Posts on topic: HP 15c reissue

Calculator blog


Musings and comments about our common interest

 

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HP 15c LE last production run.

It was beautiful while it lasted…

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Several distributors have confirmed us that the last run of HP 15c has already been distributed, and that HP does not plan to produce more.

 

While it has been a fantastic premium product, we have to realize that this is a niche product, and, in the grand scheme of things, completely irrelevant for HP. Any of the other products made by HP is produced in quantities 1 or 2 orders of magnitude greater than our beloved HP 15c; some of them, even three orders of magnitude!

 

I know that some of you saw this coming, and ordered more than one unit. There were some that ordered as many as 10 (I guess that there was some ebay reselling involved) but several ordered 5 units.

 

Now is the time to take a decision that may last for the rest of your life…Seriously now, while if I were HP I would keep the 15c running for as long as it sells, the production logics for this kind of product implies that it may well be the last time that this model is produced.

 

I guess that we did not behave well, as a community, with respect to the HP development team regarding this product. As this community has been asking repeatedly for this product, the development team set to produce it, based on an already developed body – the one of the HP 12c; but it seemed to me a labour of love, because the potential market did not deserve any development time or effort for such a small niche.

 

Once this product had been released, as a gift for us all, there was a lot of criticism on the grounds of supposed low quality. I have and use an American unit of the first batch, and another of the European batch, and both worked flawlessly. Of the more than 500 units sold by us, only three units have been defective. There were criticisms as well about the keyboard, but anyone with experience with the current HP line would attest that it is the best keyboard in production with the sole competition coming from the HP35s and HP17bII. And compared with the original…well, in my 1985 unit, the keys are softer and shiny, but not necessarily better.

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The presentation of the product was as well ahead of any other product - either HP's or the competition's (the anniversary 12c had a smaller box and no printed full manual. The only missing item in the HP15c for a completist would have been the Advanced Functions handbook, itself a masterwork in itself.)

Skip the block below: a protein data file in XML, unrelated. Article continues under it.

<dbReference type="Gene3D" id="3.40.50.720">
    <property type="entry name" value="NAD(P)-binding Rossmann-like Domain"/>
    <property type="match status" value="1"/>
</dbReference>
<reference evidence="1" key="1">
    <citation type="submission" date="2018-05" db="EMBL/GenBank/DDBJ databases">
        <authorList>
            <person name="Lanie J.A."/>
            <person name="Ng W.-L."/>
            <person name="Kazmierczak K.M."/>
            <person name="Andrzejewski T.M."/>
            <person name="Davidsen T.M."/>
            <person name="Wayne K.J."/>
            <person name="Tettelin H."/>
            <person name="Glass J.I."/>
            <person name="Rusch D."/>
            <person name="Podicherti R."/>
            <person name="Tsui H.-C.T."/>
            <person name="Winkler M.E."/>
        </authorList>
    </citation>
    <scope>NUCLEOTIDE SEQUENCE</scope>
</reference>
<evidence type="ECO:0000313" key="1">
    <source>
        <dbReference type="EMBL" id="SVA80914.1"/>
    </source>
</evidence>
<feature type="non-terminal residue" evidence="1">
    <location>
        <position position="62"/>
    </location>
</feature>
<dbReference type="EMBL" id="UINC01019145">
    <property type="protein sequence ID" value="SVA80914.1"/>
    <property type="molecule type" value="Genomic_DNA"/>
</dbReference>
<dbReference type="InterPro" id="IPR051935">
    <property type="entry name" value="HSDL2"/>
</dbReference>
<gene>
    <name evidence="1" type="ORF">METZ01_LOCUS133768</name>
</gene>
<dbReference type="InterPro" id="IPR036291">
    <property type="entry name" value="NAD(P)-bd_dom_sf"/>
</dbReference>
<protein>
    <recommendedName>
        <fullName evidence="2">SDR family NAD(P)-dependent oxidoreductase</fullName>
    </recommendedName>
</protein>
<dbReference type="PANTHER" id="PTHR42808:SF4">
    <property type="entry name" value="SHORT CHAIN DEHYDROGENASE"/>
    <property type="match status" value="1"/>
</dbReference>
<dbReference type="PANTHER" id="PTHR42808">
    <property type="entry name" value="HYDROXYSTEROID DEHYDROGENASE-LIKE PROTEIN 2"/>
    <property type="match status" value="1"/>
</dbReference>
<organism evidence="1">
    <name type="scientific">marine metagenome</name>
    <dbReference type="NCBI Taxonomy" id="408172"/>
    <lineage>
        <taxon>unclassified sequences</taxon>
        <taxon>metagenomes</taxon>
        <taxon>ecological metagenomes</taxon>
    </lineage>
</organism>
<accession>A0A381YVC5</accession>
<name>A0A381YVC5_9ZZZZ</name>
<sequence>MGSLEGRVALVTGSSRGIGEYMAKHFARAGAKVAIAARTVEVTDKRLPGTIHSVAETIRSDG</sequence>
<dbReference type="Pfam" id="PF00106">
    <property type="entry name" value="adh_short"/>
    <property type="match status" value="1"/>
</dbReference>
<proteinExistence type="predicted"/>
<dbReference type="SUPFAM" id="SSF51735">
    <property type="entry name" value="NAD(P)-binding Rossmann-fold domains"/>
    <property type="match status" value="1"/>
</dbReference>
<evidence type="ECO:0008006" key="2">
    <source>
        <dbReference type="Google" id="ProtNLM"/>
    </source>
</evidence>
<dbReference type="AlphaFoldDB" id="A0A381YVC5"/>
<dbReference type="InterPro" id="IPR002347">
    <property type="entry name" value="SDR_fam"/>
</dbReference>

As for the bugs…well, there really was only a bug, which had never been a problem for me (since I did not use PSE but R/S in general in my programs).

 

However, I found so much bad karma on the comments that, if I were a member of the development team, I would know where to put our community demands…

 

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Why using a handheld calculator nowadays - part I

Many people, when they see me using a calculator in my job, argue about why using now a calculator, when there are so much more powerful alternatives. They always try to convince me about how much better is a spreadsheet, etc.

Let me try to organize my thoughts about what's the point of having a calculator nowadays, when we have computers and, let's not forget, smartphones. If you are reading this, chances are you are as nut about calculators as myself, and you are as well faced with those questions from time to time. I hope then I can give you some elements for discussion. I would like to ask you to post your own reflections, to reinforce my arguments as well.

(Other times I get challenged about collecting calculators, but for that, to be honest, I haven’t found any good argument in our defense!!)

Alternatives

In order to systematize the discussion, let’s see first which are the most likely alternatives to your calculator (the most likely, not all of them. Remember the HP-01? Or more typically, the Casio watch calculators?)

  • PC running spreadsheets
  • PC running specialized mathematical software (Vgr. Mathematica)
  • PC running a calculator program
    • The operating system’s own calculator
    • Emulated “true” calculators
  • Smartphones
    • Own calculator
    • Calculator Apps
    • Ipads and other tablets

In this post I will deal with the first ones, leaving the others for a further post

PC running spreadsheets

On one side, it is true that an spreadsheet carries you further and with less effort - and it leaves a trace of what you are doing. You don’t need to write with your pencil the intermediate results.

Today spreadsheets have very powerful instruction sets. And it is very likely that what I now think that can't be done with spreadsheets, is more due to my lack of knowledge of the tool than actual lack of that feature. I am now thinking of all matrices-related things. 

PC running a mathematical software (like Mathematica)